the wallet schema file, but that risk is already present in the current codebase.

If we add this capability in a more global space, such as necko, then it makes
it easier for code which is searching for well-known filenames (such as
prefs.js) to read these files.

I've intentionally made a lame strawman syntax above.. I'm not suggesting that
we use the ${ } syntax, I just stole it from perl. I welcome other suggestions.
The resource:// syntax is interesting, but I'm against it mostly because it
implies that it works elsewhere, such as in necko, where I don't think it should!
Comment 79 Conrad Carlen (not reading bugmail) 2002-02-27 12:22:49 PST
Comment on attachment 71696 [details] [diff] [review]
Patch for necko a allow resource://profiledir (and utilities to use them)

Bad idea. Alec's right. Working on a new scheme which will solve problem with
resource:// URLs.
Comment 80 A. Craig West 2002-02-27 19:27:24 PST
I see what Alec is saying, now. It makes a lot of sense. I was working on the
assumption that it had already been decided to use resource: urls. I suppose
nothing is really decided until it is checked in to the trunk. I definitely
agree that there are security concerns with putting this functionality into Necko.
I'll go lurk again...
Comment 81 Conrad Carlen (not reading bugmail) 2002-02-28 10:33:22 PST
Created attachment 71905 [details] [diff] [review]
diffs to prefs

Here's the funtionality needed in prefs to support this. Next, I'm working on
nsLocalFile::Get/SetRelativeDescriptor. At that point, we'll have support for
relative file prefs and I'll check that in as the first phase. It won't have
any effect until mailnews uses it everywhere but, with everything at once, the
patch will be frightenly large.
Comment 82 Conrad Carlen (not reading bugmail) 2002-03-04 08:32:10 PST
-> 1.0, in progress though...
Comment 83 scottputterman 2002-03-04 19:20:18 PST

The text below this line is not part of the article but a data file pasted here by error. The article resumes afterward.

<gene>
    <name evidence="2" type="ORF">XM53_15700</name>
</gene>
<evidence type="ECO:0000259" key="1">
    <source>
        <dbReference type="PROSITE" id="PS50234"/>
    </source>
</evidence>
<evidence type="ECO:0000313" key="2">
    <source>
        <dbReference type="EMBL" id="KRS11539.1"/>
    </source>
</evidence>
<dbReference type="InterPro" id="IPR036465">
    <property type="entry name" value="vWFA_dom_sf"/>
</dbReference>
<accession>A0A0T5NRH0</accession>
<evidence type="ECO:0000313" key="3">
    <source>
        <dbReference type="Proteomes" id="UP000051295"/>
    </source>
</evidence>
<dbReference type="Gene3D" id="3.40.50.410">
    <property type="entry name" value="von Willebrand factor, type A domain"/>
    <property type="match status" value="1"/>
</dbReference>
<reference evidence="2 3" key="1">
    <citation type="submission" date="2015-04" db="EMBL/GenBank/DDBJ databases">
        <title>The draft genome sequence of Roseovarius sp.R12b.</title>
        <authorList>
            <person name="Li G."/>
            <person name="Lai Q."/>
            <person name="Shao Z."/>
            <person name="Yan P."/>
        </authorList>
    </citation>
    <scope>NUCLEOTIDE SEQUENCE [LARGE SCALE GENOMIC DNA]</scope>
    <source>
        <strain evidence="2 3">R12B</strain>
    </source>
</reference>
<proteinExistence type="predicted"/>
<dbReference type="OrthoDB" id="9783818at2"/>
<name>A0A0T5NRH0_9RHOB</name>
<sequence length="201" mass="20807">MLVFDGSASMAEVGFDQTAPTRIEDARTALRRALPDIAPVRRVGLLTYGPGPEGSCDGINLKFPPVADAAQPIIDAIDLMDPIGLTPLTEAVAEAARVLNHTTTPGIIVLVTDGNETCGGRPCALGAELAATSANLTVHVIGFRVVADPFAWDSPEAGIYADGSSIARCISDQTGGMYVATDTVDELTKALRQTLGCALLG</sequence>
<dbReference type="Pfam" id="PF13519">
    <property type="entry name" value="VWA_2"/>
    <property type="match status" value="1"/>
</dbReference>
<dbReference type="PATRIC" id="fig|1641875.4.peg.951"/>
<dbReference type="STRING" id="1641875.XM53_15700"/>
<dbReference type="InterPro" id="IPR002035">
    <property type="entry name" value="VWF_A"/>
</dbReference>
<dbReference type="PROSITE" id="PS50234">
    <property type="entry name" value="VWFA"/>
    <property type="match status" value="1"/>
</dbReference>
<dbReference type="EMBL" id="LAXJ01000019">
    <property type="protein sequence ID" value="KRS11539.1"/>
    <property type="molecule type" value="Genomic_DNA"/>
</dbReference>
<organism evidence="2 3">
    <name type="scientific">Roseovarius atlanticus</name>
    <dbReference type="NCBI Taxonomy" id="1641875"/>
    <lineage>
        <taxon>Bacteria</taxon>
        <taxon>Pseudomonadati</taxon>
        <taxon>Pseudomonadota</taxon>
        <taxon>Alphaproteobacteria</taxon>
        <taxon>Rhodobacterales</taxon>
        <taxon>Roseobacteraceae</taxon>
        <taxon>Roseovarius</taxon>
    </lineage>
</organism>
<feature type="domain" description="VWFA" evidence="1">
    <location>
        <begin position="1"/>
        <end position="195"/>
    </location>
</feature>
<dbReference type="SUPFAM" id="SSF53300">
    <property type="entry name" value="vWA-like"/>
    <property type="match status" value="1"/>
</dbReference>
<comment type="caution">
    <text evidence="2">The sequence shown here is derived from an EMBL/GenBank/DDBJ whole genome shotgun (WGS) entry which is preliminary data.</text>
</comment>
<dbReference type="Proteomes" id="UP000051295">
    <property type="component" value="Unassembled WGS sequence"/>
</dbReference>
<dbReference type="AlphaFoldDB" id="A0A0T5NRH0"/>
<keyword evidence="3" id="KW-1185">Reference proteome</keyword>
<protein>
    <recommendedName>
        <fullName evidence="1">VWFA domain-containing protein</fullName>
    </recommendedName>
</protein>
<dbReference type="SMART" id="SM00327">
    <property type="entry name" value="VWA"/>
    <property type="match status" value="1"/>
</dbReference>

Moving Netscape owned 0.9.9 and 1.0 bugs that don't have an nsbeta1, nsbeta1+,
topembed, topembed+, Mozilla0.9.9+ or Mozilla1.0+ keyword.  Please send any
questions or feedback about this to adt@netscape.com.  You can search for
"Moving bugs not scheduled for a project" to quickly delete this bugmail.
Comment 84 Conrad Carlen (not reading bugmail) 2002-03-05 10:36:59 PST
Putting back to 1.0 since it's topembed now.
Comment 85 Doug Turner (:dougt) 2002-03-07 17:11:40 PST
the javascript component loader requires this functionality.
Comment 86 tao 2002-03-13 09:07:50 PST
Another profile directory bug.... It'd be nice if we fix this in MachV.
Comment 87 Jaime Rodriguez, Jr. 2002-03-13 09:43:17 PST
If this would be "nice for MachV", please explain why, and nominate it. 
Comment 88 Conrad Carlen (not reading bugmail) 2002-03-13 10:02:04 PST
> If this would be "nice for MachV", please explain why, and nominate it.

It already is topembed+ and in-progress.
Comment 89 [not reading bugmail] 2002-03-13 23:08:19 PST
so are relative pathnames part of the reason map-networked profiles dont work as
in bug 79419?
Comment 90 Conrad Carlen (not reading bugmail) 2002-03-14 10:05:03 PST
Created attachment 74104 [details] [diff] [review]
diffs to xpcom
Comment 91 Matthias Versen [:Matti] 2002-03-14 17:09:42 PST
*** Bug 131054 has been marked as a duplicate of this bug. ***
Comment 92 Conrad Carlen (not reading bugmail) 2002-03-19 15:52:34 PST
Created attachment 75079 [details] [diff] [review]
diffs to xpcom

This patch gets around the skanky *this = *(nsLocalFile *)targetFile business
in the previous patch. On the Mac, it was a little involved - I needed a new
iface for private getters in order to init a file with an existing file. On
other platforms, a GetPath()/SetPath() is cheap and non-lossy.
Comment 93 Conrad Carlen (not reading bugmail) 2002-03-19 15:55:58 PST
Adding Brian to review the prefs portion. Can Doug and Alec r=/sr= attachment
71905 [details] [diff] [review] and attachment 75079 [details] [diff] [review]?
Comment 94 Brian Nesse (gone) 2002-03-19 16:42:03 PST
I'm sorry, I must be stupid... in GetComplexValue() I don't see where you are